For years, we heard that we needed to liberalize the faith to save it. Conservative doctrine was thought, to quote Carol Merritt once more, to be “toxic theology.” Best to downplay it, soften it, and jettison it. But the strangest thing has happened over the years. God has brought health and strength to Bible-loving, gospel-preaching denominations and institutions. You could say it this way: while no one is assured of statistical growth, the surest path toward that end is to preach sound doctrine. The hot “new” church growth method: preach the Bible, and evangelize the lost.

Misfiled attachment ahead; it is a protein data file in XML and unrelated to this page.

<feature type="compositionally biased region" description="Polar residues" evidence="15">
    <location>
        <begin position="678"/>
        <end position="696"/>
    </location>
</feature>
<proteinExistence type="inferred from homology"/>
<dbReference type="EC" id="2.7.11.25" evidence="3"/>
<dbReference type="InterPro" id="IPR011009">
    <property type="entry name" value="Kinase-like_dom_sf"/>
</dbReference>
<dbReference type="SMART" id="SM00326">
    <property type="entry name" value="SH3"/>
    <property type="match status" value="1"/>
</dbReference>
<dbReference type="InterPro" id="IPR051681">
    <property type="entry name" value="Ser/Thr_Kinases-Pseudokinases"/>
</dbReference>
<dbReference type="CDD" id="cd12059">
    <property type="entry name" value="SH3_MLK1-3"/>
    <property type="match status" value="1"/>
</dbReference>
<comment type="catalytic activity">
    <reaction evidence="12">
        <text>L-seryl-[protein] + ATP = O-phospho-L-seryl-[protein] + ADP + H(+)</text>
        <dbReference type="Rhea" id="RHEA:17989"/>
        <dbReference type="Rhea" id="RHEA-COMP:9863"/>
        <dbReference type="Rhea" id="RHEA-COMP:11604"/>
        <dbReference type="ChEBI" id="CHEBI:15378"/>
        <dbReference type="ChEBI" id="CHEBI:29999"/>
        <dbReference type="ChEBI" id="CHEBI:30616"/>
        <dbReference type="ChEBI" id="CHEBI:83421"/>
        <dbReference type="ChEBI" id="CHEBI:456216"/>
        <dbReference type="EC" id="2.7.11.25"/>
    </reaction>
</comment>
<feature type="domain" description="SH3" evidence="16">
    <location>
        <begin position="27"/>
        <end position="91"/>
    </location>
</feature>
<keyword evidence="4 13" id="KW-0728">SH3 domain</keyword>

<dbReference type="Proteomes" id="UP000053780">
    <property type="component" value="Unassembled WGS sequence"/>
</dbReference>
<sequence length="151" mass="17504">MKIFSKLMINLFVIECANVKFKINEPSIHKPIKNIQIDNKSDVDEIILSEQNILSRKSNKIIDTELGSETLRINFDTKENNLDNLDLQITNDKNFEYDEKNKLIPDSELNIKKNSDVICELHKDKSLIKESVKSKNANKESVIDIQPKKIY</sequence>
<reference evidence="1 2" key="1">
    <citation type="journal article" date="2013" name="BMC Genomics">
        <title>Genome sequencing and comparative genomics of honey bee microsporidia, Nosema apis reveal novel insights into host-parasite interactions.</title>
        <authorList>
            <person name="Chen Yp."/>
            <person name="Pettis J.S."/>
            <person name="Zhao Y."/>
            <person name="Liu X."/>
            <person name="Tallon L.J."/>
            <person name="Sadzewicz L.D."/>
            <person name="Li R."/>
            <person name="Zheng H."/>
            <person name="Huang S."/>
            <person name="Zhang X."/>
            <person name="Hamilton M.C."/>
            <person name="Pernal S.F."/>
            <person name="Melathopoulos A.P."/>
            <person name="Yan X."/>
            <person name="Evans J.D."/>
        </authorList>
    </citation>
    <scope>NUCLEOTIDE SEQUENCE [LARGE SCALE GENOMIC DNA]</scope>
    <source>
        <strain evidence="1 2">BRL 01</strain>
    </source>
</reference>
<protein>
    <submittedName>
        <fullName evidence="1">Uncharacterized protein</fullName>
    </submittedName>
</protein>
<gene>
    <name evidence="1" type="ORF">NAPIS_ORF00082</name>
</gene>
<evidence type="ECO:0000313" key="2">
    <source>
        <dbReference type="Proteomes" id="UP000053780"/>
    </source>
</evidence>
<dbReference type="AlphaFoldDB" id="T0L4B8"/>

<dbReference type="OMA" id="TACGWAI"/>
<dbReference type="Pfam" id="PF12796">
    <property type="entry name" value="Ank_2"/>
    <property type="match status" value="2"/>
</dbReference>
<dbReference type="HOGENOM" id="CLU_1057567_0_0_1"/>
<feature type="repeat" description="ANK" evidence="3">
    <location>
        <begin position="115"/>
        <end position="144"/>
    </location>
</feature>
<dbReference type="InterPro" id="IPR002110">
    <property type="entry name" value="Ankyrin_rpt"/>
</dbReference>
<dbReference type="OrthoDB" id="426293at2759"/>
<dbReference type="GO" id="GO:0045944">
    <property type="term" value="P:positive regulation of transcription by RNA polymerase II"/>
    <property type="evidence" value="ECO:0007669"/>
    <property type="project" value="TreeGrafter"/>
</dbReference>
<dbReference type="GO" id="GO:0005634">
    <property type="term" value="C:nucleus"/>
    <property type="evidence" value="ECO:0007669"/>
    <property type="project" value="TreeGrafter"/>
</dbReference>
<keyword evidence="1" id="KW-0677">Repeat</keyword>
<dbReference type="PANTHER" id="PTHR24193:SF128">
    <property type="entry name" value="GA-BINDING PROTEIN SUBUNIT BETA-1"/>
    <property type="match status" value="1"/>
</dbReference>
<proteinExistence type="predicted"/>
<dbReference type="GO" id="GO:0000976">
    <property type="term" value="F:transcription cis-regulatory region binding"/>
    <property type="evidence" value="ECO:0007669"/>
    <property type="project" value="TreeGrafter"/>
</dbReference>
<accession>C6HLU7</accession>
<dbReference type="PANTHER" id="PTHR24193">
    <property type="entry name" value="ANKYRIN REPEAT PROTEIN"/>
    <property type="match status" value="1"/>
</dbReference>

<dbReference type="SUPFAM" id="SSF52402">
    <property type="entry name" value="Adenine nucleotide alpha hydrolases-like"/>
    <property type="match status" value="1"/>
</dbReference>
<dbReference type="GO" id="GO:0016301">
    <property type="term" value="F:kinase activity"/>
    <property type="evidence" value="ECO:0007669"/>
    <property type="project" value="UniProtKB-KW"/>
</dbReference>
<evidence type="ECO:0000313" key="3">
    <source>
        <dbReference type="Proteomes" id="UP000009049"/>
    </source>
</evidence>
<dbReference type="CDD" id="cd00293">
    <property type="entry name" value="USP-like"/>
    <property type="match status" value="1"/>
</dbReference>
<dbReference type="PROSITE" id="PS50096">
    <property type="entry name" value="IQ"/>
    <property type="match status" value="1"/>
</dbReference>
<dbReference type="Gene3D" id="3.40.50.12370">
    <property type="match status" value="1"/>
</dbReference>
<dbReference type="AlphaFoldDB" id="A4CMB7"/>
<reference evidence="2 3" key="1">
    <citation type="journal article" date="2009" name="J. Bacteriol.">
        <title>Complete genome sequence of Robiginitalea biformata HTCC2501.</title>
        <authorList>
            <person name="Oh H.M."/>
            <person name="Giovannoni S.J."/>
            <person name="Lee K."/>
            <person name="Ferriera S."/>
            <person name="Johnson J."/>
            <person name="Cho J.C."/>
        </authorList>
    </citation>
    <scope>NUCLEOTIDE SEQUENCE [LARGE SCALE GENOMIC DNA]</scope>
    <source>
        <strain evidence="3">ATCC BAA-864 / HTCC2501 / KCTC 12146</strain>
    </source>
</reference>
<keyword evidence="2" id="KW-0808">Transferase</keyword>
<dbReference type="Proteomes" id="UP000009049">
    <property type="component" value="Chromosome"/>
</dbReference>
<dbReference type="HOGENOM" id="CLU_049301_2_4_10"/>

I have seen this firsthand. I trained and taught at Southern Seminary, which grew like Jack’s bean stalk under the conservative leadership of R. Albert Mohler, Jr. Southern is now one of the largest seminaries in history. I now teach systematic theology at Midwestern Baptist Theological Seminary in Kansas City. In a little over three years, student enrollment has gone from roughly 1000 to 3000. The student body has tripled. All this has occurred under the leadership of one of the youngest and most conservative institutional presidents in higher education, Jason Allen. On not one but two SBC campuses, we’ve dealt as an organization not with managing decline, but with trying to accommodate more students than our facilities can handle. At MBTS right now, we’re having to move classes, because we’re literally outgrowing our classrooms. By the grace of God, we have too many students!